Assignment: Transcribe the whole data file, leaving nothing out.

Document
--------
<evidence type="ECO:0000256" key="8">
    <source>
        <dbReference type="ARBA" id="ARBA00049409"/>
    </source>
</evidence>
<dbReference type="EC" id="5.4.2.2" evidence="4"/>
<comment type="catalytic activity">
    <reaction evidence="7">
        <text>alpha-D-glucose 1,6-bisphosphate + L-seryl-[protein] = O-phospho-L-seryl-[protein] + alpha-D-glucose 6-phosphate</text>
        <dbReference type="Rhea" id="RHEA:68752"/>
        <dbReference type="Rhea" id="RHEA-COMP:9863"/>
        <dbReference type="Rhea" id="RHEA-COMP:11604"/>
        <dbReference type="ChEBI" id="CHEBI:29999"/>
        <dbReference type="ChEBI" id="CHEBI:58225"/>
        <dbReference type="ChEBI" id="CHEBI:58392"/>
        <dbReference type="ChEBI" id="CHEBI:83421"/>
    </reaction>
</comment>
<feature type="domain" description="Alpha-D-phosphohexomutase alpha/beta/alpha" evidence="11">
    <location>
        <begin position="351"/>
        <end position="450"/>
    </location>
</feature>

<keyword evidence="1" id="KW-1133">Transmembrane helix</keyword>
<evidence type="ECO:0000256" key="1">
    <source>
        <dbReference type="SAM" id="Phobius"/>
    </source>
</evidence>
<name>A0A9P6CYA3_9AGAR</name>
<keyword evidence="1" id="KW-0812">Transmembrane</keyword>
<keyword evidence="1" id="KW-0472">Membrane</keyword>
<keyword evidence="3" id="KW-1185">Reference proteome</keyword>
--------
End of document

<evidence type="ECO:0000256" key="8">
    <source>
        <dbReference type="ARBA" id="ARBA00049409"/>
    </source>
</evidence>
<dbReference type="EC" id="5.4.2.2" evidence="4"/>
<comment type="catalytic activity">
    <reaction evidence="7">
        <text>alpha-D-glucose 1,6-bisphosphate + L-seryl-[protein] = O-phospho-L-seryl-[protein] + alpha-D-glucose 6-phosphate</text>
        <dbReference type="Rhea" id="RHEA:68752"/>
        <dbReference type="Rhea" id="RHEA-COMP:9863"/>
        <dbReference type="Rhea" id="RHEA-COMP:11604"/>
        <dbReference type="ChEBI" id="CHEBI:29999"/>
        <dbReference type="ChEBI" id="CHEBI:58225"/>
        <dbReference type="ChEBI" id="CHEBI:58392"/>
        <dbReference type="ChEBI" id="CHEBI:83421"/>
    </reaction>
</comment>
<feature type="domain" description="Alpha-D-phosphohexomutase alpha/beta/alpha" evidence="11">
    <location>
        <begin position="351"/>
        <end position="450"/>
    </location>
</feature>

<keyword evidence="1" id="KW-1133">Transmembrane helix</keyword>
<evidence type="ECO:0000256" key="1">
    <source>
        <dbReference type="SAM" id="Phobius"/>
    </source>
</evidence>
<name>A0A9P6CYA3_9AGAR</name>
<keyword evidence="1" id="KW-0812">Transmembrane</keyword>
<keyword evidence="1" id="KW-0472">Membrane</keyword>
<keyword evidence="3" id="KW-1185">Reference proteome</keyword>